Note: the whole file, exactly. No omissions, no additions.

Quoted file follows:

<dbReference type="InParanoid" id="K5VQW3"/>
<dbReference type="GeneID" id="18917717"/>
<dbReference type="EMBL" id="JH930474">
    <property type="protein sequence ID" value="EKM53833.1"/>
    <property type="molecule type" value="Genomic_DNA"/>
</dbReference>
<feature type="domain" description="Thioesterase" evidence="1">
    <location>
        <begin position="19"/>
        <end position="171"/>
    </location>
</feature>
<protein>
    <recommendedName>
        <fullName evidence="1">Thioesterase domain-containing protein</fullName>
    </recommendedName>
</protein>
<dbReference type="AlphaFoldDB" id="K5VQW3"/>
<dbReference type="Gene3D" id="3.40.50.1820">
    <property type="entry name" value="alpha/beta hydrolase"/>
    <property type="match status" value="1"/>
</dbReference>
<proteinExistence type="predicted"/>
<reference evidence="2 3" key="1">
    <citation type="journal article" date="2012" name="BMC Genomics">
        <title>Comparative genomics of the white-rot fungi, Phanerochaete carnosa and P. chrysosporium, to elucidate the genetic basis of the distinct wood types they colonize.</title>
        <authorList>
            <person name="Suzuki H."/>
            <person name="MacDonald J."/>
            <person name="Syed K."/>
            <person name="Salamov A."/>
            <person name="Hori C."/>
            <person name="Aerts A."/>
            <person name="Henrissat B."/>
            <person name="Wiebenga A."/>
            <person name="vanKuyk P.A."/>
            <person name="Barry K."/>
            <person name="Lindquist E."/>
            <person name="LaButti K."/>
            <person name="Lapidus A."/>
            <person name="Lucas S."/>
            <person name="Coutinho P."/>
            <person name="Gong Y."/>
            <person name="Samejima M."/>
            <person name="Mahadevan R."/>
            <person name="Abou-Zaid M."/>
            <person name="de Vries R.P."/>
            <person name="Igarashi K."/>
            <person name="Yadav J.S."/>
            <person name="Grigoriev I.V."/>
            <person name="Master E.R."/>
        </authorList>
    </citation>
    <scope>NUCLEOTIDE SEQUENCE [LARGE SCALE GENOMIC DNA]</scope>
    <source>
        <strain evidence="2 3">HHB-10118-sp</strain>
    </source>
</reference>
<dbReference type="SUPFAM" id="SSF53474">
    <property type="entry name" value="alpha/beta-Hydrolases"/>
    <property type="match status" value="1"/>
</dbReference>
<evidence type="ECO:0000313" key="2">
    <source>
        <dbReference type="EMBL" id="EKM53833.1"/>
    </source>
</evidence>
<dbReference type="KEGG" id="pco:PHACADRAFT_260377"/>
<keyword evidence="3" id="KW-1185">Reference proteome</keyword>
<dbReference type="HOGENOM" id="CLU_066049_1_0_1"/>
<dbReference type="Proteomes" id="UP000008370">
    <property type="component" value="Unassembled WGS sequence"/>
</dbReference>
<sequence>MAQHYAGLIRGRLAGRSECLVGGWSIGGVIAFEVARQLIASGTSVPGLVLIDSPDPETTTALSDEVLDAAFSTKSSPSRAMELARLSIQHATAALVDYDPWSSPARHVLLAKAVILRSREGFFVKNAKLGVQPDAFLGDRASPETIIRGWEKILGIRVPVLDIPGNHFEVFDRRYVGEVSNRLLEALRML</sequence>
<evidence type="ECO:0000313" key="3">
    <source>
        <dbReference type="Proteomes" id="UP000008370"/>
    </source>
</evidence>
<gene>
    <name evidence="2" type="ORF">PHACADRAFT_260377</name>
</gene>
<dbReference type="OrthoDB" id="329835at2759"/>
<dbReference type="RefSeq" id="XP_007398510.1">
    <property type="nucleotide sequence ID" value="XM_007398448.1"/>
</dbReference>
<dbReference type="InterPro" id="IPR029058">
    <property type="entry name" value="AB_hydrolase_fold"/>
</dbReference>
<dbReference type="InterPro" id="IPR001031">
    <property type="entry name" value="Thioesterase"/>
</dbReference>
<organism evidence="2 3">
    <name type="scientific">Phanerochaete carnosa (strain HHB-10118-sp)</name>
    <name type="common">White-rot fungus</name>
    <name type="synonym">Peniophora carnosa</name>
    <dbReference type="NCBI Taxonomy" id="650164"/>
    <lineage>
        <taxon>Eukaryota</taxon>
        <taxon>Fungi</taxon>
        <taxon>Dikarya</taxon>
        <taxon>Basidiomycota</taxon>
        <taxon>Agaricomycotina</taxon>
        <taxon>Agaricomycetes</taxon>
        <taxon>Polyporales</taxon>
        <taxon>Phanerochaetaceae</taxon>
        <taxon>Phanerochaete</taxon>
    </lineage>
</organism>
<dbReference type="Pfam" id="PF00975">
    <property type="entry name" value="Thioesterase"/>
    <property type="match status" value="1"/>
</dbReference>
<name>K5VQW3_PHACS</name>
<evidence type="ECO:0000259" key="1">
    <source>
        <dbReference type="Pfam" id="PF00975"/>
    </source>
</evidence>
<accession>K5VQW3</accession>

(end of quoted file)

<dbReference type="InParanoid" id="K5VQW3"/>
<dbReference type="GeneID" id="18917717"/>
<dbReference type="EMBL" id="JH930474">
    <property type="protein sequence ID" value="EKM53833.1"/>
    <property type="molecule type" value="Genomic_DNA"/>
</dbReference>
<feature type="domain" description="Thioesterase" evidence="1">
    <location>
        <begin position="19"/>
        <end position="171"/>
    </location>
</feature>
<protein>
    <recommendedName>
        <fullName evidence="1">Thioesterase domain-containing protein</fullName>
    </recommendedName>
</protein>
<dbReference type="AlphaFoldDB" id="K5VQW3"/>
<dbReference type="Gene3D" id="3.40.50.1820">
    <property type="entry name" value="alpha/beta hydrolase"/>
    <property type="match status" value="1"/>
</dbReference>
<proteinExistence type="predicted"/>
<reference evidence="2 3" key="1">
    <citation type="journal article" date="2012" name="BMC Genomics">
        <title>Comparative genomics of the white-rot fungi, Phanerochaete carnosa and P. chrysosporium, to elucidate the genetic basis of the distinct wood types they colonize.</title>
        <authorList>
            <person name="Suzuki H."/>
            <person name="MacDonald J."/>
            <person name="Syed K."/>
            <person name="Salamov A."/>
            <person name="Hori C."/>
            <person name="Aerts A."/>
            <person name="Henrissat B."/>
            <person name="Wiebenga A."/>
            <person name="vanKuyk P.A."/>
            <person name="Barry K."/>
            <person name="Lindquist E."/>
            <person name="LaButti K."/>
            <person name="Lapidus A."/>
            <person name="Lucas S."/>
            <person name="Coutinho P."/>
            <person name="Gong Y."/>
            <person name="Samejima M."/>
            <person name="Mahadevan R."/>
            <person name="Abou-Zaid M."/>
            <person name="de Vries R.P."/>
            <person name="Igarashi K."/>
            <person name="Yadav J.S."/>
            <person name="Grigoriev I.V."/>
            <person name="Master E.R."/>
        </authorList>
    </citation>
    <scope>NUCLEOTIDE SEQUENCE [LARGE SCALE GENOMIC DNA]</scope>
    <source>
        <strain evidence="2 3">HHB-10118-sp</strain>
    </source>
</reference>
<dbReference type="SUPFAM" id="SSF53474">
    <property type="entry name" value="alpha/beta-Hydrolases"/>
    <property type="match status" value="1"/>
</dbReference>
<evidence type="ECO:0000313" key="2">
    <source>
        <dbReference type="EMBL" id="EKM53833.1"/>
    </source>
</evidence>
<dbReference type="KEGG" id="pco:PHACADRAFT_260377"/>
<keyword evidence="3" id="KW-1185">Reference proteome</keyword>
<dbReference type="HOGENOM" id="CLU_066049_1_0_1"/>
<dbReference type="Proteomes" id="UP000008370">
    <property type="component" value="Unassembled WGS sequence"/>
</dbReference>
<sequence>MAQHYAGLIRGRLAGRSECLVGGWSIGGVIAFEVARQLIASGTSVPGLVLIDSPDPETTTALSDEVLDAAFSTKSSPSRAMELARLSIQHATAALVDYDPWSSPARHVLLAKAVILRSREGFFVKNAKLGVQPDAFLGDRASPETIIRGWEKILGIRVPVLDIPGNHFEVFDRRYVGEVSNRLLEALRML</sequence>
<evidence type="ECO:0000313" key="3">
    <source>
        <dbReference type="Proteomes" id="UP000008370"/>
    </source>
</evidence>
<gene>
    <name evidence="2" type="ORF">PHACADRAFT_260377</name>
</gene>
<dbReference type="OrthoDB" id="329835at2759"/>
<dbReference type="RefSeq" id="XP_007398510.1">
    <property type="nucleotide sequence ID" value="XM_007398448.1"/>
</dbReference>
<dbReference type="InterPro" id="IPR029058">
    <property type="entry name" value="AB_hydrolase_fold"/>
</dbReference>
<dbReference type="InterPro" id="IPR001031">
    <property type="entry name" value="Thioesterase"/>
</dbReference>
<organism evidence="2 3">
    <name type="scientific">Phanerochaete carnosa (strain HHB-10118-sp)</name>
    <name type="common">White-rot fungus</name>
    <name type="synonym">Peniophora carnosa</name>
    <dbReference type="NCBI Taxonomy" id="650164"/>
    <lineage>
        <taxon>Eukaryota</taxon>
        <taxon>Fungi</taxon>
        <taxon>Dikarya</taxon>
        <taxon>Basidiomycota</taxon>
        <taxon>Agaricomycotina</taxon>
        <taxon>Agaricomycetes</taxon>
        <taxon>Polyporales</taxon>
        <taxon>Phanerochaetaceae</taxon>
        <taxon>Phanerochaete</taxon>
    </lineage>
</organism>
<dbReference type="Pfam" id="PF00975">
    <property type="entry name" value="Thioesterase"/>
    <property type="match status" value="1"/>
</dbReference>
<name>K5VQW3_PHACS</name>
<evidence type="ECO:0000259" key="1">
    <source>
        <dbReference type="Pfam" id="PF00975"/>
    </source>
</evidence>
<accession>K5VQW3</accession>